GENEVA (14 April 2021) – The United States’ anti-terrorism program “Rewards for Justice” is violating the human rights of some of the individuals it targets, UN human rights experts* said.
The program, operated by the U.S. State Department, offers money for information about people outside the United States whom the U.S. Government designates as being associated with terrorism, but who have not been charged with any crimes. It also offers money to foreign individuals whom it claims are involved with terrorism if they cooperate with U.S. authorities.
“Many of the people targeted by the Rewards for Justice program have had their due process rights denied,” said Alena Douhan, the Special Rapporteur on the negative impact of unilateral coercive measures on the enjoyment of human rights. “Those rights entail the presumption of innocence and fair trial, and the United States is obliged by international law to respect them. By offering money for information that can lead to the capture of these individuals, the program encourages others to participate in the denial of these rights.
“Such offers are reminiscent of wanted posters that target fugitives from justice – fugitives charged with crimes or who have warrants for their arrest,” said Douhan, whose call is supported by the UN Working Group on Arbitrary Detention.
The offers of money to foreign individuals alleged to be involved in terrorist activity or associated with entities qualified by the United States as being involved in terrorist activity – including institutions of Iran, Cuba and many other States – comes with threats to impose sanctions on these individuals if they don’t cooperate with the U.S. Government’s demands. Sanctions imposed against them violate a number of their rights, including the right to work, to freedom of movement, right to reputation, right to life with no possibility to access justice to protect these rights, as well as the right to be forgotten.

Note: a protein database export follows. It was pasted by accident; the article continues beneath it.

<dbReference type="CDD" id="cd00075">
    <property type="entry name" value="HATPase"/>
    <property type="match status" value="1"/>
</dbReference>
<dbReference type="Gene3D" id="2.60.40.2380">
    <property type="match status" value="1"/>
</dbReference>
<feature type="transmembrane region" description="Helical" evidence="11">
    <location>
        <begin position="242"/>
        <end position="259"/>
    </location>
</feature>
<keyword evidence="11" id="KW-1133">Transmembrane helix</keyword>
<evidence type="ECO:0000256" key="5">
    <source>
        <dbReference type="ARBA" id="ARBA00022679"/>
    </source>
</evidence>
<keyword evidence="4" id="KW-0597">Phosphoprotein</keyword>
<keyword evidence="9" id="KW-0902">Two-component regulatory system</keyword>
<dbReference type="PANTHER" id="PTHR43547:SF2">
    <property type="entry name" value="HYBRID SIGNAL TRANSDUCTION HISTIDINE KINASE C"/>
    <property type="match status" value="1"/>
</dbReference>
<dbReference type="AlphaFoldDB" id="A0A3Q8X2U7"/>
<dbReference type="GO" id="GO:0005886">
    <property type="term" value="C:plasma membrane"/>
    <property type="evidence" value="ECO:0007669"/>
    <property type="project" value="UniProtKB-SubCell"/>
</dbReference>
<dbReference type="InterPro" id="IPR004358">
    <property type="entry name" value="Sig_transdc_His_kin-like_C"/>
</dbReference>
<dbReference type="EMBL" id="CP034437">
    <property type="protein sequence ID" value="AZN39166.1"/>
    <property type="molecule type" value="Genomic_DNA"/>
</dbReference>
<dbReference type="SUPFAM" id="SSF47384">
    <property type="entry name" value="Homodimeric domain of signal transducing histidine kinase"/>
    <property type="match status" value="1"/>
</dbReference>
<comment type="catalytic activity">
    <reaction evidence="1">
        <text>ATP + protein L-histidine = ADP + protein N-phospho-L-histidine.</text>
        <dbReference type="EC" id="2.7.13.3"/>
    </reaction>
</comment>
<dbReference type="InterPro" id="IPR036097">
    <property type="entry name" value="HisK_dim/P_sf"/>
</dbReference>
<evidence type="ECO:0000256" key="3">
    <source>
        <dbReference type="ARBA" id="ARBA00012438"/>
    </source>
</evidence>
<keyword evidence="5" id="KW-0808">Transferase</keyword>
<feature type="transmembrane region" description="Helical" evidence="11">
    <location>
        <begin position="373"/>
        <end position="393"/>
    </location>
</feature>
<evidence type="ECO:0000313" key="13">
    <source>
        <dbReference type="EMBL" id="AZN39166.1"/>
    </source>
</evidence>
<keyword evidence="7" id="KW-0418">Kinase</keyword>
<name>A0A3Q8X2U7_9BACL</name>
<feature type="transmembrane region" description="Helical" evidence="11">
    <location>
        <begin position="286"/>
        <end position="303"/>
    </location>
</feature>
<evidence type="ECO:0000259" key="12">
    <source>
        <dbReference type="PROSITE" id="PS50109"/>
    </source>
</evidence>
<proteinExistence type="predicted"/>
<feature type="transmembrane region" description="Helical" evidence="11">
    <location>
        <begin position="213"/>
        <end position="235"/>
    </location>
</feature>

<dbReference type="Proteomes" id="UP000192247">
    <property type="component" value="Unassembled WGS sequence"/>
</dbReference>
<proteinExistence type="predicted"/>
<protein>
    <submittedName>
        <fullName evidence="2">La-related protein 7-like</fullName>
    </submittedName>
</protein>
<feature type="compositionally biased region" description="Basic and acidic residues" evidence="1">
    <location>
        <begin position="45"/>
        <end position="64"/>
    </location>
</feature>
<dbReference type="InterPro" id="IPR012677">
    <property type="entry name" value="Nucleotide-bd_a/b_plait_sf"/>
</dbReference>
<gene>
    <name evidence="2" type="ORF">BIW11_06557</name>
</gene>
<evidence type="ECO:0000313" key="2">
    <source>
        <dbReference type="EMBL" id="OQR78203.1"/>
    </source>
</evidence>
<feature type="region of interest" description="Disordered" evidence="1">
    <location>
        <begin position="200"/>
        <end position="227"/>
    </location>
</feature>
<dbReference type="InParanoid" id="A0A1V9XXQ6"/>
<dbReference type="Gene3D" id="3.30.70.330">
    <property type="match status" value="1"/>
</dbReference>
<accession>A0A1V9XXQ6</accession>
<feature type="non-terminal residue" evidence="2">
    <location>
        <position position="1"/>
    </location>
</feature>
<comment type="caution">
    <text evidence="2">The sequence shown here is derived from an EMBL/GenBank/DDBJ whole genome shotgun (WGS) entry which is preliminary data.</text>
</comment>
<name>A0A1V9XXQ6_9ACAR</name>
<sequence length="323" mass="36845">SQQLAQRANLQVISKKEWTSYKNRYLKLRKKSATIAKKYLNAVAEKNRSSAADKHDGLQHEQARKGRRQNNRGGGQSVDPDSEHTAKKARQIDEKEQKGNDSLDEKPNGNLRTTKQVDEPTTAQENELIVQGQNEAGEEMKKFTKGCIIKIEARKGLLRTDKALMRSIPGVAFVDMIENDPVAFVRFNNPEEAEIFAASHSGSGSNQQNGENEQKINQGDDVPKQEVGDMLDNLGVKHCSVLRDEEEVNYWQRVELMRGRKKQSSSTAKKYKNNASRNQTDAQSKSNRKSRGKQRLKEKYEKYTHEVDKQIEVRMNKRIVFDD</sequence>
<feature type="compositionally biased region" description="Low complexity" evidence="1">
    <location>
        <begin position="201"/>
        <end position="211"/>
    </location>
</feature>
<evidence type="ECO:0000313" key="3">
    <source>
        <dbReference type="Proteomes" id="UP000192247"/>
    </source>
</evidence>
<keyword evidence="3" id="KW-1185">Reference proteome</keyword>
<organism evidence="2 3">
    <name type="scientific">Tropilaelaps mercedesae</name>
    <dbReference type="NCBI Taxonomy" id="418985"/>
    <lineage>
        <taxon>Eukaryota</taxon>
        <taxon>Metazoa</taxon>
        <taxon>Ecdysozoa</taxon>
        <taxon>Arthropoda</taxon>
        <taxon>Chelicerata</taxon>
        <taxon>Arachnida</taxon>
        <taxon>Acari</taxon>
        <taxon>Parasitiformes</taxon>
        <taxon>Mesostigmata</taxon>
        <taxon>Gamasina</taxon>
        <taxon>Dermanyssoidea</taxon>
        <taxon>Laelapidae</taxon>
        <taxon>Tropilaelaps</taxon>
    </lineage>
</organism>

“Making an individual carry out tasks against their will under the threat of a penalty for not doing so amounts to forced labour as defined by agreements made through the International Labour Organization, and the United States has accepted that definition,” said Douhan. Forced labour is prohibited by treaties such as the International Covenant on Civil and Political Rights, which the United States has ratified.
“I respectfully urge the U.S. Government to review its Rewards for Justice Program in order to ensure that its activities are aligned with international law,” Douhan said. “Fighting terrorism is obviously necessary, but it shall only be done with due respect to human rights, international humanitarian and refugee law, in line with the UN Global Strategy on Counter-Terrorism.”
The Special Rapporteur has raised this, along with other issues of concern to her mandate, with the US Government but has thus far not received any response.
*The experts: Ms. Alena Douhan, UN Special Rapporteur on the negative impact of unilateral coercive measures on the enjoyment of human rights; Ms. Leigh Toomey (Chair-Rapporteur), Ms. Elina Steinerte (Vice-Chair), Ms. Miriam Estrada-Castillo, Mr. Muma Malila, Ms. Priya Gopala, UN Working Group on Arbitrary Detention.
The Special Rapporteurs, Independent Experts and Working Groups are part of what is known as the Special Procedures of the Human Rights Council. Special Procedures, the largest body of independent experts in the UN Human Rights system, is the general name of the Council’s independent fact-finding and monitoring mechanisms that address either specific country situations or thematic issues in all parts of the world. Special Procedures’ experts work on a voluntary basis; they are not UN staff and do not receive a salary for their work. They are independent from any government or organization and serve in their individual capacity.
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